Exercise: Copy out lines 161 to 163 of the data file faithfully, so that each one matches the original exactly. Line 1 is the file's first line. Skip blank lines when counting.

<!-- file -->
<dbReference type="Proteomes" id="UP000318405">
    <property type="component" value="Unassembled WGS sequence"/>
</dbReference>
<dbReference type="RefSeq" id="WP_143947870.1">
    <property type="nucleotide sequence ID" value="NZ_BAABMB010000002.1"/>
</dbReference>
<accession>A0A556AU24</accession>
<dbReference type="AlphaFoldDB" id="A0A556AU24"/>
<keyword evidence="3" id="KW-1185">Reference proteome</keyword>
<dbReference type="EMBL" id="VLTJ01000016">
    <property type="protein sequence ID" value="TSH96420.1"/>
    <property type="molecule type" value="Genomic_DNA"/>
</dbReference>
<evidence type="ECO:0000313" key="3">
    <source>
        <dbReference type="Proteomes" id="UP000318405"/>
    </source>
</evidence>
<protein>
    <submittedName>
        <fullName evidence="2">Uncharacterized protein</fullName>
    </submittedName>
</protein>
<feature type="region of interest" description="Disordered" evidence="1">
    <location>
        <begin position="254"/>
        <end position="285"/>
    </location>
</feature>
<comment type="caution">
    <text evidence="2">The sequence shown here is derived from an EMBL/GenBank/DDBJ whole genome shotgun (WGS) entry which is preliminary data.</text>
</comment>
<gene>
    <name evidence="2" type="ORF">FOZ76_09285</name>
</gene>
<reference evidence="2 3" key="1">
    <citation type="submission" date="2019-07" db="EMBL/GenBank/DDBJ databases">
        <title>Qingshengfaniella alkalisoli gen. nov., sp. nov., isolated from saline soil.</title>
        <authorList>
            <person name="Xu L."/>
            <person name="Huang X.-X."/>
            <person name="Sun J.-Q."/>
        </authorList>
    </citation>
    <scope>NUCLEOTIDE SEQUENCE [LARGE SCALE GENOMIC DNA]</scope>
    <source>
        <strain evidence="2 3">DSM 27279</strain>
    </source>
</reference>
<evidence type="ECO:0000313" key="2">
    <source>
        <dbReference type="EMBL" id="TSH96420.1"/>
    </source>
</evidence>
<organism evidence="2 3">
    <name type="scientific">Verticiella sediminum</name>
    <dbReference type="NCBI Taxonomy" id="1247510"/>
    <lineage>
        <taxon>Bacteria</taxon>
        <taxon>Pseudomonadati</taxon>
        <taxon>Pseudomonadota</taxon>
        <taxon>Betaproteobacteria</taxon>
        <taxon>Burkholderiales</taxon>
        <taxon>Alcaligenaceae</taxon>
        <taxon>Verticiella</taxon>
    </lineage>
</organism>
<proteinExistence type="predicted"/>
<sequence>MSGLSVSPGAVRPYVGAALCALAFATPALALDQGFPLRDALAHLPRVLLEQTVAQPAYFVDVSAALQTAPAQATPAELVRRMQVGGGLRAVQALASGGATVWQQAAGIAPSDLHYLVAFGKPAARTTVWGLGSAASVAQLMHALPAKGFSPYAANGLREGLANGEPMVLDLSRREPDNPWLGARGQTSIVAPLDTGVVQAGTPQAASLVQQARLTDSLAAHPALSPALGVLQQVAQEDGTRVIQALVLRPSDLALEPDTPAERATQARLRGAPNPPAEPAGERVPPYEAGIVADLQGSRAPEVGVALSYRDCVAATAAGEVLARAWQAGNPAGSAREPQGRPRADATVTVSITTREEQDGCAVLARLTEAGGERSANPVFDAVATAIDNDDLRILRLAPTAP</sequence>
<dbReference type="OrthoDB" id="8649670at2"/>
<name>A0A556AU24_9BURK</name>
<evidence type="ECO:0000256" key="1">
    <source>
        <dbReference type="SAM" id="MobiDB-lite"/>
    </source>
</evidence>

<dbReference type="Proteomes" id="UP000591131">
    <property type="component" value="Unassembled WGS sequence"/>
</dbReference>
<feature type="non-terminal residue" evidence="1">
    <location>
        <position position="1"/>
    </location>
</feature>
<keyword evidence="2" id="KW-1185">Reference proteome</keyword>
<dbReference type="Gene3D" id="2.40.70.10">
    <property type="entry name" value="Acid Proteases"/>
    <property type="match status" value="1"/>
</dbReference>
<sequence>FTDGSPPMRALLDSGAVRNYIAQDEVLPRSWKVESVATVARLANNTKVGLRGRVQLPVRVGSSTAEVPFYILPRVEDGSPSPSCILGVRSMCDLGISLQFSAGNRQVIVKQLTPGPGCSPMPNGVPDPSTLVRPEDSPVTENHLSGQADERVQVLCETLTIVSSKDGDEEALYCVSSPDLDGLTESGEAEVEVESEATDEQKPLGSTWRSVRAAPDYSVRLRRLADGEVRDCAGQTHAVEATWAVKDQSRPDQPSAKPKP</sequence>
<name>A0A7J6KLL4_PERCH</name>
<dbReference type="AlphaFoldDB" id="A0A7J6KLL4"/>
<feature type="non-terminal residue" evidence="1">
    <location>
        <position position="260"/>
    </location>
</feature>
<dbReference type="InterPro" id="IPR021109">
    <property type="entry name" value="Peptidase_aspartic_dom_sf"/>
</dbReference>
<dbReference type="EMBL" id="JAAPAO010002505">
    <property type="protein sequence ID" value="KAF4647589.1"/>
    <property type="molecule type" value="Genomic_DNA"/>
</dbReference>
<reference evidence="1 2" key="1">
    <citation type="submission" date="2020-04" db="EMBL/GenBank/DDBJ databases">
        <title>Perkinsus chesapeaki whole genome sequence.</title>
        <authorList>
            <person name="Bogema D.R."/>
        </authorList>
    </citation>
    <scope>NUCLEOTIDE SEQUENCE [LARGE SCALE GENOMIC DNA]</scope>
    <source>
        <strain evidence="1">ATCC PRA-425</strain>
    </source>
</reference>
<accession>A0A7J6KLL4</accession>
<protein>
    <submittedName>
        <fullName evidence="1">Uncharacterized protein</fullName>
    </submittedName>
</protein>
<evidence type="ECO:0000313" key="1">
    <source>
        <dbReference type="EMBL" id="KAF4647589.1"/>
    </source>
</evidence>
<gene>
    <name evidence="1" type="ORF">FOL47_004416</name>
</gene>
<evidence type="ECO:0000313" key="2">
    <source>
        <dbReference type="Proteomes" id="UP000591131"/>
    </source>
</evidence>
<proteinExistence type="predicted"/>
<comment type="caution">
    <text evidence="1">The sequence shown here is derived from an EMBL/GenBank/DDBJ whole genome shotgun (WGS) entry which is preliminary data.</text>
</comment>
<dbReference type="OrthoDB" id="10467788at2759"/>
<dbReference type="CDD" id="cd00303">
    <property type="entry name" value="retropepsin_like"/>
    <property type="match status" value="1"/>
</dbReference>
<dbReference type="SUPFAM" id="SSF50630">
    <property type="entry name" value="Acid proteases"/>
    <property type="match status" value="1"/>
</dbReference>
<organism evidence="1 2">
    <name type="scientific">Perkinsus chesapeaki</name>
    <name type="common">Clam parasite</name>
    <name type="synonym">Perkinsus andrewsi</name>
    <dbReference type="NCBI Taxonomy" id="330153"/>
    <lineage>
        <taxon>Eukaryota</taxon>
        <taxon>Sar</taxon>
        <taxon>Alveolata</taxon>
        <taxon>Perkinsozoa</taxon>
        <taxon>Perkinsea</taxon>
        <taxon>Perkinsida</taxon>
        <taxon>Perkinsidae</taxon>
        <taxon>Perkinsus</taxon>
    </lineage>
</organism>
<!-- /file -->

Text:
        <taxon>Perkinsidae</taxon>
        <taxon>Perkinsus</taxon>
    </lineage>